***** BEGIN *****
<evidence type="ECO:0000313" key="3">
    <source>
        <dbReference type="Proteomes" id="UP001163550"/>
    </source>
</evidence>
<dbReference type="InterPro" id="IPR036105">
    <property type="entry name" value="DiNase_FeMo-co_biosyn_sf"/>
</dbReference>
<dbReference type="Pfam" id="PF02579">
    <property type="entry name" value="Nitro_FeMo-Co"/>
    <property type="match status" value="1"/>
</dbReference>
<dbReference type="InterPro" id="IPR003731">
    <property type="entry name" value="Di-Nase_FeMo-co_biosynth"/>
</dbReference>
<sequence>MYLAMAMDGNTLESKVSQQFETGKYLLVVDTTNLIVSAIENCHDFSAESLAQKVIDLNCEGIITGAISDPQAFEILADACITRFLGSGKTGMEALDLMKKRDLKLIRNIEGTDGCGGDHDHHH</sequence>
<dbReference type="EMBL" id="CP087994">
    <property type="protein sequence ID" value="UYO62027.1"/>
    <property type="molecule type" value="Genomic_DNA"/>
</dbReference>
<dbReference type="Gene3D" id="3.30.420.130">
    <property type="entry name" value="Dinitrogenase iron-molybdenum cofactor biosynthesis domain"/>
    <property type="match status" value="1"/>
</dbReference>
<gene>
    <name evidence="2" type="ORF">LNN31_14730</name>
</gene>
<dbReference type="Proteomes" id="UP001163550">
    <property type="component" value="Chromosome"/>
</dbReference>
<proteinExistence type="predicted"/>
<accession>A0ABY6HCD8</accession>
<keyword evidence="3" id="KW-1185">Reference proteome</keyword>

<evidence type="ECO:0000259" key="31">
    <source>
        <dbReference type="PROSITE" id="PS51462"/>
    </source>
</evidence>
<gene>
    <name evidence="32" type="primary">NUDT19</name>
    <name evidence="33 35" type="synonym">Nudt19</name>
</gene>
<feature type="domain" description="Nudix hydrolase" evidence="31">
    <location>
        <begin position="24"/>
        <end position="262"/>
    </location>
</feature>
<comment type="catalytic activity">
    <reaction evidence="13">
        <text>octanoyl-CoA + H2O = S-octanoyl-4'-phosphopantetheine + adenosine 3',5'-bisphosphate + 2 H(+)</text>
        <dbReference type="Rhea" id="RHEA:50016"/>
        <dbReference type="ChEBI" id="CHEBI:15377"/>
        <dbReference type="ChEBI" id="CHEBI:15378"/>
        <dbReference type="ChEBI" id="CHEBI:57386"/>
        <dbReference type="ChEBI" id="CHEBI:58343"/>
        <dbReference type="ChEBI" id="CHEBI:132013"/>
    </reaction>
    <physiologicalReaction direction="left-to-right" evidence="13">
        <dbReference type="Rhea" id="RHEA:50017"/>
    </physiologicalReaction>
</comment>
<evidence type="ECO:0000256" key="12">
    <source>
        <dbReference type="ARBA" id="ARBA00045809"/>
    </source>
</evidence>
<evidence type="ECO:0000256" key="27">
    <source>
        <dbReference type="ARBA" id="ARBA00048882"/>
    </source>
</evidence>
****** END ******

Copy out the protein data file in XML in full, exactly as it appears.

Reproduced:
<evidence type="ECO:0000313" key="3">
    <source>
        <dbReference type="Proteomes" id="UP001163550"/>
    </source>
</evidence>
<dbReference type="InterPro" id="IPR036105">
    <property type="entry name" value="DiNase_FeMo-co_biosyn_sf"/>
</dbReference>
<dbReference type="Pfam" id="PF02579">
    <property type="entry name" value="Nitro_FeMo-Co"/>
    <property type="match status" value="1"/>
</dbReference>
<dbReference type="InterPro" id="IPR003731">
    <property type="entry name" value="Di-Nase_FeMo-co_biosynth"/>
</dbReference>
<sequence>MYLAMAMDGNTLESKVSQQFETGKYLLVVDTTNLIVSAIENCHDFSAESLAQKVIDLNCEGIITGAISDPQAFEILADACITRFLGSGKTGMEALDLMKKRDLKLIRNIEGTDGCGGDHDHHH</sequence>
<dbReference type="EMBL" id="CP087994">
    <property type="protein sequence ID" value="UYO62027.1"/>
    <property type="molecule type" value="Genomic_DNA"/>
</dbReference>
<dbReference type="Gene3D" id="3.30.420.130">
    <property type="entry name" value="Dinitrogenase iron-molybdenum cofactor biosynthesis domain"/>
    <property type="match status" value="1"/>
</dbReference>
<gene>
    <name evidence="2" type="ORF">LNN31_14730</name>
</gene>
<dbReference type="Proteomes" id="UP001163550">
    <property type="component" value="Chromosome"/>
</dbReference>
<proteinExistence type="predicted"/>
<accession>A0ABY6HCD8</accession>
<keyword evidence="3" id="KW-1185">Reference proteome</keyword>

<evidence type="ECO:0000259" key="31">
    <source>
        <dbReference type="PROSITE" id="PS51462"/>
    </source>
</evidence>
<gene>
    <name evidence="32" type="primary">NUDT19</name>
    <name evidence="33 35" type="synonym">Nudt19</name>
</gene>
<feature type="domain" description="Nudix hydrolase" evidence="31">
    <location>
        <begin position="24"/>
        <end position="262"/>
    </location>
</feature>
<comment type="catalytic activity">
    <reaction evidence="13">
        <text>octanoyl-CoA + H2O = S-octanoyl-4'-phosphopantetheine + adenosine 3',5'-bisphosphate + 2 H(+)</text>
        <dbReference type="Rhea" id="RHEA:50016"/>
        <dbReference type="ChEBI" id="CHEBI:15377"/>
        <dbReference type="ChEBI" id="CHEBI:15378"/>
        <dbReference type="ChEBI" id="CHEBI:57386"/>
        <dbReference type="ChEBI" id="CHEBI:58343"/>
        <dbReference type="ChEBI" id="CHEBI:132013"/>
    </reaction>
    <physiologicalReaction direction="left-to-right" evidence="13">
        <dbReference type="Rhea" id="RHEA:50017"/>
    </physiologicalReaction>
</comment>
<evidence type="ECO:0000256" key="12">
    <source>
        <dbReference type="ARBA" id="ARBA00045809"/>
    </source>
</evidence>
<evidence type="ECO:0000256" key="27">
    <source>
        <dbReference type="ARBA" id="ARBA00048882"/>
    </source>
</evidence>